Vittorio Ambrosio (28 July 1879 – 19 November 1958) was an Italian general who served in the Italo-Turkish War, World War I, and World War II. During the last phase of World War II Ambrosio supported the fall of Benito Mussolini and Italy’s eventual renunciation of the German alliance.
|Born||28 July 1879|
Turin, Kingdom of Italy
|Died||19 November 1958 (aged 79)|
|Allegiance||Kingdom of Italy|
|Service/||Royal Italian Army|
|Years of service||1896–1944|
|Commands held||Second Army|
World War I
World War II
|Relations||Ante Nikšić (father-in-law)|
|Other work||Inspector-General of the Army|
Before World War IIEdit
Ambrosio was a native of Turin. In 1896 he entered the Military School of Modena; on completion of his schooling he was commissioned as a cavalry officer. During the Italo-Turkish War (1911-1912) he served as a tenente (first lieutenant) in the Cavaleggeri di Lucca regiment. Ambrosio served as a divisional chief of staff during World War I. In 1935 he was appointed Commander, XII Army Corps. By 1939 he had risen to command the Second Army, located on the Yugoslav border.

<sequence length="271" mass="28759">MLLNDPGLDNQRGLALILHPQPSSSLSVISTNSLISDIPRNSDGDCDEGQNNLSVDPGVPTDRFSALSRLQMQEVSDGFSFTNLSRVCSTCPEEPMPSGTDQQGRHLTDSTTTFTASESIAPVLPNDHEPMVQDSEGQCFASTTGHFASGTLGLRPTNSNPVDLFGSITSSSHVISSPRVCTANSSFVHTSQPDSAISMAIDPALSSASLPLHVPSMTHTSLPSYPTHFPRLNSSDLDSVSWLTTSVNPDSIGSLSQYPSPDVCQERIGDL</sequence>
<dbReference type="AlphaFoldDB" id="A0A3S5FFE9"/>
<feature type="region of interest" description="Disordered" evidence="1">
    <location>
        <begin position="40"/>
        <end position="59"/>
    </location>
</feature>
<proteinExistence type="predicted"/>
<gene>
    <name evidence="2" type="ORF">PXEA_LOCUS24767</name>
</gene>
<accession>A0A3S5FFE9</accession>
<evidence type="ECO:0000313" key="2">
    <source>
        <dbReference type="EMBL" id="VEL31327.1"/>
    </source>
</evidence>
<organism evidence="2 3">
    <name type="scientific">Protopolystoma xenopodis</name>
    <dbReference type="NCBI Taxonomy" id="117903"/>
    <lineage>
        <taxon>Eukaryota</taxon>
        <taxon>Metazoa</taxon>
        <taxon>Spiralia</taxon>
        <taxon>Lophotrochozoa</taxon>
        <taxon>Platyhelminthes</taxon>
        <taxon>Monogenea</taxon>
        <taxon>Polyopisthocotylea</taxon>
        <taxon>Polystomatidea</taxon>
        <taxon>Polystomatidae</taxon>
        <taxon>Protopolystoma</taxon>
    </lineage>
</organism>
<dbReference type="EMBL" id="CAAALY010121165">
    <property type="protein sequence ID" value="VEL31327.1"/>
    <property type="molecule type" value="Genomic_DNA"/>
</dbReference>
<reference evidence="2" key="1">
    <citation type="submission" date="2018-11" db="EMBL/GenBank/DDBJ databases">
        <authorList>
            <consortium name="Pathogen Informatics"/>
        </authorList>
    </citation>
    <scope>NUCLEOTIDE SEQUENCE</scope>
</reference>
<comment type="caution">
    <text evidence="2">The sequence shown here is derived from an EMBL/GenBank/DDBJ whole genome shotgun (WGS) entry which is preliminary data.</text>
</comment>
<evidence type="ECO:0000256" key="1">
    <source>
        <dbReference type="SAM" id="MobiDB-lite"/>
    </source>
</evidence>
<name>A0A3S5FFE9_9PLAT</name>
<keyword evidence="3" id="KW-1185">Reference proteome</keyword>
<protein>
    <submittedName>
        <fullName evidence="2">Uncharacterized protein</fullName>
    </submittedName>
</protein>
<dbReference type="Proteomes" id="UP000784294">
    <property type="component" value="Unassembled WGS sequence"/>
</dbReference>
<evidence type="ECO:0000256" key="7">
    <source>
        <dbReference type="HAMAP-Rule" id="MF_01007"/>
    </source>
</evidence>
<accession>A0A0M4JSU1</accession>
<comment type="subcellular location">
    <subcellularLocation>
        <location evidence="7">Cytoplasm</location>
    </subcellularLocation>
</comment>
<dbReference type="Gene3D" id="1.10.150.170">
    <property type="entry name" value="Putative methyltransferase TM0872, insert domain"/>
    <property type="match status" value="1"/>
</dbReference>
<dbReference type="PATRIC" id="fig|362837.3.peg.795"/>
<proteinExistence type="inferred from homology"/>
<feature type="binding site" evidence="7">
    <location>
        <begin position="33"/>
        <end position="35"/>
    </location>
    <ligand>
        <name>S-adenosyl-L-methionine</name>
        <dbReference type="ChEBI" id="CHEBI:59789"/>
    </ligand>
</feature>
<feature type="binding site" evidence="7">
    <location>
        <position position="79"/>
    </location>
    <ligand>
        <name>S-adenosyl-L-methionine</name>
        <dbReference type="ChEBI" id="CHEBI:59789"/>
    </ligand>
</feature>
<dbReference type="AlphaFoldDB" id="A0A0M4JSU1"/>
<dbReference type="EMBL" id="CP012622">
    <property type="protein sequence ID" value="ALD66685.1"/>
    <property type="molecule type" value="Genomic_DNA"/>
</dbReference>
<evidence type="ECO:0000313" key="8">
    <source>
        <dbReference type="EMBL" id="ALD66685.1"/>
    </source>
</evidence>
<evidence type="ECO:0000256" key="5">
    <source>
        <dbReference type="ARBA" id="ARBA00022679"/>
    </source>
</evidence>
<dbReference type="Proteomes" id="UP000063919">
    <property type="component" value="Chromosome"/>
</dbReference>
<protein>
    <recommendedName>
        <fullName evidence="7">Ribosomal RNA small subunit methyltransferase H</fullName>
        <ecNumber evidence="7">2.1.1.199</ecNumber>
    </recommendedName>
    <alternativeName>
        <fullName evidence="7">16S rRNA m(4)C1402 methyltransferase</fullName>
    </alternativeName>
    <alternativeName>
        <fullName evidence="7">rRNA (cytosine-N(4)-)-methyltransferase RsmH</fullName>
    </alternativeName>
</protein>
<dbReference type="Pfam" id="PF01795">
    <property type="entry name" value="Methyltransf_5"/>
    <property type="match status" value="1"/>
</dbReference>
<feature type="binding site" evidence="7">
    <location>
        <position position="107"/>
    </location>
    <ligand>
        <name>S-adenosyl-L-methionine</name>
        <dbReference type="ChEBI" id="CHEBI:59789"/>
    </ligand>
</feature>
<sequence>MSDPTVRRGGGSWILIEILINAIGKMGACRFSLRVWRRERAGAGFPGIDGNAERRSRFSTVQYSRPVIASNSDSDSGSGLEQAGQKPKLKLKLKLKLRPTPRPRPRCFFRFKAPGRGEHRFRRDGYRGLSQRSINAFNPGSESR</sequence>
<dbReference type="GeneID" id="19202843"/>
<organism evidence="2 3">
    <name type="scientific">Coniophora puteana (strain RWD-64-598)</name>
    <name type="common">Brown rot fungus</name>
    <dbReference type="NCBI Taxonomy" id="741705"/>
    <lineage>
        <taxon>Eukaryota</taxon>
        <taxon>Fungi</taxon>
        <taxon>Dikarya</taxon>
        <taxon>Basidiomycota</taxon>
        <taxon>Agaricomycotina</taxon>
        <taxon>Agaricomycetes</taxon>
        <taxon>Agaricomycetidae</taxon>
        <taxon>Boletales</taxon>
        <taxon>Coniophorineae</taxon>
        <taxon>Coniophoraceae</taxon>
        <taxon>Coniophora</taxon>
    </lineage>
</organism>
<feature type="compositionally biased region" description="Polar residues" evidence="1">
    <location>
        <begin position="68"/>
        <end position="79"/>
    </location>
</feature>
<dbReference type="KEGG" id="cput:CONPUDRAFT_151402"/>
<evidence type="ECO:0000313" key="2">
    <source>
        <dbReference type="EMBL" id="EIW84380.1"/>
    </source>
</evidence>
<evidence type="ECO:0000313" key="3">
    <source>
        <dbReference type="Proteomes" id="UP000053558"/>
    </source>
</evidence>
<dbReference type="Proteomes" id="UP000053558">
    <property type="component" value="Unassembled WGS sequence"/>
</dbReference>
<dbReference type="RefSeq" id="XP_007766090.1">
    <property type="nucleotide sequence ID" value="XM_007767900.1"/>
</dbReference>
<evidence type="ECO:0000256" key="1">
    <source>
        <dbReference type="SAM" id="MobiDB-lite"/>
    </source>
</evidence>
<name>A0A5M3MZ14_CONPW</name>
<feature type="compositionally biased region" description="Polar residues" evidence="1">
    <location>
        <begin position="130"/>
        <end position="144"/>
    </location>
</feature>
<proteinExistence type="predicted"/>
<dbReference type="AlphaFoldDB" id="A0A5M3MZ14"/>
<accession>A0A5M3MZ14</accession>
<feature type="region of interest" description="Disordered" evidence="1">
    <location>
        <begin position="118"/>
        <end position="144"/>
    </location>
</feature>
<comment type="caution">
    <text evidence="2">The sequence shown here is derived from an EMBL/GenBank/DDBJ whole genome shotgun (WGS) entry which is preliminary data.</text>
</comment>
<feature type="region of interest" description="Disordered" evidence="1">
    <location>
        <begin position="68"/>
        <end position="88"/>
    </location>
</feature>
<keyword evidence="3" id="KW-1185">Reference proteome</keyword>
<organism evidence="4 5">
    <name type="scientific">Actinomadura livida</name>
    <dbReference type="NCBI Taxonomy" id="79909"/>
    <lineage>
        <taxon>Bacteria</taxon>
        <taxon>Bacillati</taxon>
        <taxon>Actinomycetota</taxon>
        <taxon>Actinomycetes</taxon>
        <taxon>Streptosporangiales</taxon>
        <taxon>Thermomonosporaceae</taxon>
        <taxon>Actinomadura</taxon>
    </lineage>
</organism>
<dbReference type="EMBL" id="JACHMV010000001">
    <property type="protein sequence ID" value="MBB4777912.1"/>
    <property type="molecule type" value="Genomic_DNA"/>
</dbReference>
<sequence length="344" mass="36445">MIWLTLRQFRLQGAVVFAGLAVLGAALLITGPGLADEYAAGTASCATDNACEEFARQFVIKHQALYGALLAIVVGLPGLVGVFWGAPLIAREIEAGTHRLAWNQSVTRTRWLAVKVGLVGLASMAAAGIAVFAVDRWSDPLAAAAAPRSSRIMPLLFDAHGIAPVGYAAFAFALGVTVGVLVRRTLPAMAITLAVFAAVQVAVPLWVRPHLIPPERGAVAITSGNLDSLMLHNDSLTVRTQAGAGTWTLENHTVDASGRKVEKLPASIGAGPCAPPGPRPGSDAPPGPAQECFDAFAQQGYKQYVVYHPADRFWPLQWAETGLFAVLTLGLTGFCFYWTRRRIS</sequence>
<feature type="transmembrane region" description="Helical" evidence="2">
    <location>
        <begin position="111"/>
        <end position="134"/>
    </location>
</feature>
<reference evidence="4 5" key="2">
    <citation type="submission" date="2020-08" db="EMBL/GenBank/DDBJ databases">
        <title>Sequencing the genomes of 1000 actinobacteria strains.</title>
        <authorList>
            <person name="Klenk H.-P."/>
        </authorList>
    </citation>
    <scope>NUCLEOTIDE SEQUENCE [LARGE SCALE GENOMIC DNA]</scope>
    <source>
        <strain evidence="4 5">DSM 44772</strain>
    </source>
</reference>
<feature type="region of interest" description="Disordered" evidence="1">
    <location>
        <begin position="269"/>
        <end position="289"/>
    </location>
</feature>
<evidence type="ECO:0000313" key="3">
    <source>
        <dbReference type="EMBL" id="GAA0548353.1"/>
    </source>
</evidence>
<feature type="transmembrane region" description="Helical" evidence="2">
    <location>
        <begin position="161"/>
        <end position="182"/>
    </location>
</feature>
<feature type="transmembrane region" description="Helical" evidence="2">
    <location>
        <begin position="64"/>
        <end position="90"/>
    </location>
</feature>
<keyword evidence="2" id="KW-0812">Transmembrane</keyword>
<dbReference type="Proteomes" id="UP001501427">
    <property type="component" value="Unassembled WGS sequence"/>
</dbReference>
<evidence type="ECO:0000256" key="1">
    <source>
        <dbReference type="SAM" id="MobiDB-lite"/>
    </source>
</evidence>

World War IIEdit
Ambrosio's early actions in World War II included leading the Italian offensive in Yugoslavia in 1941. After brief but heavy fighting the 2nd Army under his command attacked from the north reaching Ljubjana and the outskirts of Zadar by April 11th. On April 15th Ambrosio conquered Split and Kotor. By April 17th Ambrosio controlled the Dalmatian coast. Mussolini rewarded his success by appointing Ambrosio Chief of Staff of the Italian Army in January, 1942.
As Chief of Army Staff, Ambrosio planned to return Italian troops from Ukraine and the Balkans. In February 1943, he became Chief of Staff of the entire armed forces. In May 1943, after a devastating loss at Tunis and the Allied invasion of Sicily, Ambrosio attempted to convince Mussolini to pull Italy out of the war and end the alliance with Germany. When Mussolini became unable to stand against Adolf Hitler, Ambrosio supported his removal from power. After Mussolini’s fall in July, Ambrosio continued as Chief of Staff in Pietro Badoglio's military government. In September, Ambrosio helped negotiate an armistice with the Allies. The negotiations took longer than expected and allowed the Germans time to occupy much of Italy.
- Tucker, Spencer C. (2001). Who's Who In Twentieth-Century Warfare. Routledge. p. 6. ISBN 0-415-23497-2.
- Baudot, Marcel (1980). The Historical Encyclopedia of World War II. Facts on File Inc. p. 11. ISBN 0-87196-401-5.
- Gallo, Patrick (February 28, 2003). For Love and Country. Lanham, Maryland: University Press of America. p. 46. ISBN 978-0-7618-2496-1. Retrieved 2007-06-13.
- Dizdar et al. 1997, p. 239.